A labor group seeking to organize Amazon warehouse workers on New York’s Staten Island has filed a union petition with the National Labor Relations Board, the agency confirmed Wednesday.
The group, known as the Amazon Labor Union, first filed its request for a union vote in late October with signatures from more than 2,000 employees. But last month, the workers withdrew their petition, after the NLRB determined the group hadn’t gathered enough signatures to force an election.
NLRB spokesperson Kayla Blado confirmed the Amazon Labor Union is in the process of submitting all the necessary paperwork to file for a union election. The group has submitted the initial petition to kick off the process, but has yet to file two remaining documents, including a showing of interest, which indicates they’ve met the required threshold for employee signatures, the NLRB said.
The group, led by former Amazon employee Christian Smalls, is seeking to organize workers at four Amazon warehouse on Staten Island. The NLRB requires that employees collect signatures from at least 30% of workers in the potential bargaining unit in order for a union petition to be granted approval. The Staten Island warehouses employ roughly 5,500 workers, according to Bloomberg.
Amazon Labor Union said in a release Wednesday that it has “signed up thousands of Staten Island Amazon warehouse workers who want a union.”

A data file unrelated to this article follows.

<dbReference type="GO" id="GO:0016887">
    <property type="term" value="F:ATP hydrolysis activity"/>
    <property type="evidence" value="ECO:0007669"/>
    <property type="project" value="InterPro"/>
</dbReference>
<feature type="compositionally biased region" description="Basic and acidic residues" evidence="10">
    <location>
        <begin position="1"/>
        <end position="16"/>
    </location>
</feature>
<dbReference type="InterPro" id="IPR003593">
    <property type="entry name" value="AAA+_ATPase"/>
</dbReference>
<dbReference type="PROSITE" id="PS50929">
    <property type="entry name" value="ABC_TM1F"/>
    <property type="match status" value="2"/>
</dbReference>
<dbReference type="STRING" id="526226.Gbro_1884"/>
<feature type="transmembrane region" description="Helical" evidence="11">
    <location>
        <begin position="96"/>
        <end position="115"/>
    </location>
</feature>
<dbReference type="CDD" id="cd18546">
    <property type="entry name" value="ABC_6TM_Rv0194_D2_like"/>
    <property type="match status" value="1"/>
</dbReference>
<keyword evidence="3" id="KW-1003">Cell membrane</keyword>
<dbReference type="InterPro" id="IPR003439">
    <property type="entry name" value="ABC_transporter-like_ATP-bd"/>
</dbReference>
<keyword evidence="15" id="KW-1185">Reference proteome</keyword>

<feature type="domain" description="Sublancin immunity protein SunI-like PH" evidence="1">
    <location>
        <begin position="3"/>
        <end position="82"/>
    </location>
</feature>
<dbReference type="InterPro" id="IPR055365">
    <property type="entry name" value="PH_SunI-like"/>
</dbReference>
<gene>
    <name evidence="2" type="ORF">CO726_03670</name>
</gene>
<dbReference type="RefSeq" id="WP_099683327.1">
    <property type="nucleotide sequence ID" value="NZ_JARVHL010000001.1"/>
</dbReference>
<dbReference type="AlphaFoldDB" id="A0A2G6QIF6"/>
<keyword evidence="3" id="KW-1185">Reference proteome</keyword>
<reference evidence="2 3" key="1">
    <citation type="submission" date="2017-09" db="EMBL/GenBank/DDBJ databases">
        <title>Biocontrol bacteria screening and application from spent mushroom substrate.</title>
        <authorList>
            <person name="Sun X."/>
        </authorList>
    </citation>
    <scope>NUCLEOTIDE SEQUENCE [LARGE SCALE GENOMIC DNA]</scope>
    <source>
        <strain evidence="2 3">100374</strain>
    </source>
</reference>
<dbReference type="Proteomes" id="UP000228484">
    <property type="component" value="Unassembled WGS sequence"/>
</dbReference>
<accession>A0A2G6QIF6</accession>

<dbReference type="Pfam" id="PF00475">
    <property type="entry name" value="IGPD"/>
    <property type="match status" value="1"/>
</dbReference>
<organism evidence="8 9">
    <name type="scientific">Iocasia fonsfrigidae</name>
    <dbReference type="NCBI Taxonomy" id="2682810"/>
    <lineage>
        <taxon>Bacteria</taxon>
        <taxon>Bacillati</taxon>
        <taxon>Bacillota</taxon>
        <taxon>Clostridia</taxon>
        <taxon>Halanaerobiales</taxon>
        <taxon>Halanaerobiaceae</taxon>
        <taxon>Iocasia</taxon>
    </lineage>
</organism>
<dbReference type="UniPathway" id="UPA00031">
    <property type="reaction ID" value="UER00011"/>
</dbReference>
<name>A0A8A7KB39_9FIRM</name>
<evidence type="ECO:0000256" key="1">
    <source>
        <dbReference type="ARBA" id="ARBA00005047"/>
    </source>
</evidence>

The union campaign has primarily been focused at one of Amazon’s largest warehouses on Staten Island, called JFK8. Smalls, a former Amazon worker who was fired after he organized a protest at JFK8, and other workers have had a tent set up outside the facility for the past several months, offering food and campaign materials to try and recruit employees.
The group is holding a “lunchtime walkout” outside JFK8 on Wednesday to urge Amazon to “immediately recognize the union,” the group said in the release. In addition, the group has called for higher wages, safer working conditions, longer breaks and improved benefits, such as enhanced medical leave options and additional paid time off.
Should the NLRB approve the group’s request for a union vote, it would kick off the second unionization vote at an Amazon warehouse in less than a year. In April, Amazon secured enough votes to defeat a unionization drive at one of its Alabama warehouses.
That labor battle is still ongoing. Late last month, the NLRB authorized a new union election at the Bessemer, Alabama, facility, after finding that Amazon illegally interfered in the vote.